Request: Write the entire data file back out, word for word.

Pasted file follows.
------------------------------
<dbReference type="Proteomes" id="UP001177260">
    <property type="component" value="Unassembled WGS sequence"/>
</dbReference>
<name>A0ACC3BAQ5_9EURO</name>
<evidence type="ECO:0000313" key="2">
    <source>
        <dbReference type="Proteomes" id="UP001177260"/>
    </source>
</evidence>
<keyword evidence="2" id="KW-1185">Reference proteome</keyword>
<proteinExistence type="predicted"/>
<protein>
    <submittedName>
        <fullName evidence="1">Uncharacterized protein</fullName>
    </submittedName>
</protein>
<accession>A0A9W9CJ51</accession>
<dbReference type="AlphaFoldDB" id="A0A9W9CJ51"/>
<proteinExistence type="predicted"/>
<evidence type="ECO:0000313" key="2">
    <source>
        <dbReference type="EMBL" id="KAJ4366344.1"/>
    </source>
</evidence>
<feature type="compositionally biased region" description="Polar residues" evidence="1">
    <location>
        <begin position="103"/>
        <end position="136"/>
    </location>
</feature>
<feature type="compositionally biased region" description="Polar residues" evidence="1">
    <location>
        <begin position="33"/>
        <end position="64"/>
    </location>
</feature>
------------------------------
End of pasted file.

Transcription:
<dbReference type="Proteomes" id="UP001177260">
    <property type="component" value="Unassembled WGS sequence"/>
</dbReference>
<name>A0ACC3BAQ5_9EURO</name>
<evidence type="ECO:0000313" key="2">
    <source>
        <dbReference type="Proteomes" id="UP001177260"/>
    </source>
</evidence>
<keyword evidence="2" id="KW-1185">Reference proteome</keyword>
<proteinExistence type="predicted"/>
<protein>
    <submittedName>
        <fullName evidence="1">Uncharacterized protein</fullName>
    </submittedName>
</protein>
<accession>A0A9W9CJ51</accession>
<dbReference type="AlphaFoldDB" id="A0A9W9CJ51"/>
<proteinExistence type="predicted"/>
<evidence type="ECO:0000313" key="2">
    <source>
        <dbReference type="EMBL" id="KAJ4366344.1"/>
    </source>
</evidence>
<feature type="compositionally biased region" description="Polar residues" evidence="1">
    <location>
        <begin position="103"/>
        <end position="136"/>
    </location>
</feature>
<feature type="compositionally biased region" description="Polar residues" evidence="1">
    <location>
        <begin position="33"/>
        <end position="64"/>
    </location>
</feature>